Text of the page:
In the production of filaments for such purposes as the fabrication .of tire cord, the filaments are preferably stretched after removal from the initial coagulating and regenerating bath. From the initial spinning bath, the filaments may be passed through a hot aqueous bath which may consist of hot water or a dilute acid solution and may be stretched from about 70% to about 120%, preferably between 85% and 100%. Yarns for other textile purposes may be stretched as low as The precise amount of stretching will be dependent upon the desired tenacity and other properties and the specific type of product being produced. If desired, the filaments may be stretched in air. It is to be understod that the invention is not restricted to the production of filaments and yarns but it is also applicable to other shaped bodies such as sheets, films, tubes and the like. The filaments may then be passed through a final regenerating bath which may contain from about 1% to about 5% sulfuric acid and from about 1% to about 5% sodium sulfate with or without small amounts of zinc sulfate if regeneration has not previously been completed.
The treatment following the final regenerating bath, or the stretching operation where regeneration has been completed, may consist of a washing step, a desulfurizin'g step, the application of' a finishing or plasticizing material and drying before or after collecting, or may include other desired and conventional steps such as bleaching and the like. The treatment after regeneration will be dictated by the specific type of shaped'body and the proposed use thereof.
Regenerated cellulose filaments prepared from viscose containing the small amounts of the alkylene oxide adducts and spun in the spinning baths of limited acid content have a smooth or non-crenulated surface and consist substantially entirely of skin. Because of the uniformity of structure throughout the filament, the swelling and staining characteristics are uniform throughout the crosssection of the filament. Filaments produced pursuant to this invention and consisting entirely of skin have a high toughness and a greater flexing life than filaments as produced according to prior methods which may be attributed by'theuniformity in skin structure throughout the filament. Although the twisting of conventional filaments, as in the production of tire cord, results in an appreciable loss of tensile strength, there is appreciably less less in tensile strength in the production of twisted cords from the filaments consisting entirely of skin. Filaments prepared from viscose containing the alkylene oxide adducts have a high tensile strength as compared to normal regenerated cellulose filaments, have superior abrasion and fatigue resistance characteristics and have a high flex-life. Such filaments are highly satisfactory for the production of cords for the reinforcement of rubber products such as pneumatic tire casings, but the filaments are not restricted to such uses and may be used for other textile applications.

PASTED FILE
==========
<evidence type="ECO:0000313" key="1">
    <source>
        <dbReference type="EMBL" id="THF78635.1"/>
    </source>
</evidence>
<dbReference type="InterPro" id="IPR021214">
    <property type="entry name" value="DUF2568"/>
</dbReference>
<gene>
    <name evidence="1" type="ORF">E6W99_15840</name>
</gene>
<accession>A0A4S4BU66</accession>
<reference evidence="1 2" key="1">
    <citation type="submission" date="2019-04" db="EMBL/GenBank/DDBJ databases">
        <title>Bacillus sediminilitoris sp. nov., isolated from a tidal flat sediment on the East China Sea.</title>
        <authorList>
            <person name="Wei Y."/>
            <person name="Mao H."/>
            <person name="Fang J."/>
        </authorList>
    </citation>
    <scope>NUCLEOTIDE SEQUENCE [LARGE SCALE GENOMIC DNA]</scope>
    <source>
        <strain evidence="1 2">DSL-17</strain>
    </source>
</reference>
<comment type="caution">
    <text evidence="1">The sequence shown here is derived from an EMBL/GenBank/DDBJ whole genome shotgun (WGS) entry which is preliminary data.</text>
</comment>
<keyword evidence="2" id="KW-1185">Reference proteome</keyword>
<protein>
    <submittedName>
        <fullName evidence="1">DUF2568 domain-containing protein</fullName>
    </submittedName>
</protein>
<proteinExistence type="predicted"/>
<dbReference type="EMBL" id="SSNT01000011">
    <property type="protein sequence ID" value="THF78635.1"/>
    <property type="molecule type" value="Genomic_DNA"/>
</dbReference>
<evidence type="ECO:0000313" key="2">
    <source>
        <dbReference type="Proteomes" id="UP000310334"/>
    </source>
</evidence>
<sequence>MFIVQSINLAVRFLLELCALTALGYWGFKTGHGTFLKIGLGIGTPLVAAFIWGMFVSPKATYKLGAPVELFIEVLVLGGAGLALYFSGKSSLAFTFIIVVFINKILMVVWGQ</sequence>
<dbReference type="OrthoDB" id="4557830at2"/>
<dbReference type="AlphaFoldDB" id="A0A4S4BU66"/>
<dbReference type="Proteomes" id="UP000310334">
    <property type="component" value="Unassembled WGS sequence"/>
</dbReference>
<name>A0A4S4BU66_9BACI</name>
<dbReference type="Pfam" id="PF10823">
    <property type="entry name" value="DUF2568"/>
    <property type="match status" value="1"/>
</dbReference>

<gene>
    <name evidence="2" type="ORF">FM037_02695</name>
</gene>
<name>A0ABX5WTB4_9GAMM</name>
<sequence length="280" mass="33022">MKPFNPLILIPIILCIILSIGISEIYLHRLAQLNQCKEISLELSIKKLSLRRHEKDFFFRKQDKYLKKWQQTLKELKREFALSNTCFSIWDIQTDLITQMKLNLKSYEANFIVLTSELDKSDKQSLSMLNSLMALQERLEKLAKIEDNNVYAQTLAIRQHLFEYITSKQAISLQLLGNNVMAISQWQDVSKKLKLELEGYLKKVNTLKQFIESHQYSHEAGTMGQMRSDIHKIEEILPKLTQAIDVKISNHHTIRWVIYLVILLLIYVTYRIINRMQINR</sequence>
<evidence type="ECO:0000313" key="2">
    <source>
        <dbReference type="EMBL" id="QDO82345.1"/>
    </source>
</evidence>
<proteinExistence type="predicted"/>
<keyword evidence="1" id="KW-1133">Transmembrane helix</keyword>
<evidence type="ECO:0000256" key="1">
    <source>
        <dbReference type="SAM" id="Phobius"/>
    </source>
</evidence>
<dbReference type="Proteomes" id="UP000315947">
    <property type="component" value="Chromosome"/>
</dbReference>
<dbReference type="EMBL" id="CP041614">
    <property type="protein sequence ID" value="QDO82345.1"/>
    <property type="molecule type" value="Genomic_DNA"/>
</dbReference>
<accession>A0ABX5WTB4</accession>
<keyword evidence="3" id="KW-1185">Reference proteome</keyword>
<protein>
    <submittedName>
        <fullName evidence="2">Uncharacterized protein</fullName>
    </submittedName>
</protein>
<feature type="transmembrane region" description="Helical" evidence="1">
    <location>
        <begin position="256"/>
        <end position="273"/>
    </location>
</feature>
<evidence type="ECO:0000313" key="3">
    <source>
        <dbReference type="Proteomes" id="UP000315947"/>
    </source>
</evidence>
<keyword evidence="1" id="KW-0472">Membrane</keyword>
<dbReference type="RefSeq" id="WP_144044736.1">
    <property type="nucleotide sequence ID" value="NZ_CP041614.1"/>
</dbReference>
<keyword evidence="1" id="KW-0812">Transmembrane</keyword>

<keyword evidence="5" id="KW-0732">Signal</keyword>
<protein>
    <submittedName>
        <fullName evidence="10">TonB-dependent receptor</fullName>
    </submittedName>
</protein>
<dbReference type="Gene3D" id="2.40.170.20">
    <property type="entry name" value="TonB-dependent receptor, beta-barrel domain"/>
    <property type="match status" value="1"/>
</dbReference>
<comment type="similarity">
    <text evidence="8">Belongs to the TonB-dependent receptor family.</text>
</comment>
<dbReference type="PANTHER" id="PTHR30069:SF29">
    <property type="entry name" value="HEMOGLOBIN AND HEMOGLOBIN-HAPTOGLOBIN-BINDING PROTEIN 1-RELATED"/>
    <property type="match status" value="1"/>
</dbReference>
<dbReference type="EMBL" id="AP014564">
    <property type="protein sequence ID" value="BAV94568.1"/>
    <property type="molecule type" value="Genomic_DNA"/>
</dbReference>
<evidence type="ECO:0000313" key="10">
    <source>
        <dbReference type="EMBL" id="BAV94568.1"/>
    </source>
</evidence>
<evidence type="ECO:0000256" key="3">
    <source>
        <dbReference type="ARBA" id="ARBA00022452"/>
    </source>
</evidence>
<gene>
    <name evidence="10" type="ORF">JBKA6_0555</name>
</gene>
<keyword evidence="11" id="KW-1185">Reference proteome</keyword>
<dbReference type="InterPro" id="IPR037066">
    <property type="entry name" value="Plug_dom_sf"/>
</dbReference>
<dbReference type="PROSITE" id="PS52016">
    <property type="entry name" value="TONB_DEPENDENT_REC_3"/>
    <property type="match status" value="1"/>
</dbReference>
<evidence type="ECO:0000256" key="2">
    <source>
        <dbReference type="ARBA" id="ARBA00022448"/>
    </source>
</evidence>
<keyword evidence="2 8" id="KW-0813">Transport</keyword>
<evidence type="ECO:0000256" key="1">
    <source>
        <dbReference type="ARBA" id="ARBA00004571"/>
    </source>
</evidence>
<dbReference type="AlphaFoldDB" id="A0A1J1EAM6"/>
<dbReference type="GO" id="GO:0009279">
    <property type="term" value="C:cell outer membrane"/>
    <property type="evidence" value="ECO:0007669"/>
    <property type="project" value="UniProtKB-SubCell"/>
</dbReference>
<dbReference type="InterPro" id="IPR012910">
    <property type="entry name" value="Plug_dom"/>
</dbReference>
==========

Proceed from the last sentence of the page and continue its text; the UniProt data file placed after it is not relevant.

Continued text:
The invention may be illustrated by reference to the preparation of regenerated cellulose filaments from a viscose containing about 7.4% cellulose, about 6.3% caustic soda, and having a total carbon disulfide content of about 41% based on the weight of the cellulose. The viscose solutions were prepared by xanthating alkali cellulose by the introduction of 36% carbon disulfide based on the weight of the cellulose and churning for about 2% hours. The cellulose xanthate was then dissolved in caustic sodasolution. An additional 5% carbon disulfide was then added to the mixer and the mass mixed for about one hour. The desired amount of the ethylene oxide adduct of N-aliphatic alanine was added to the solution and mixed for about /2 hour. The viscose was then allowed to ripen for about 30 hours at 18 C.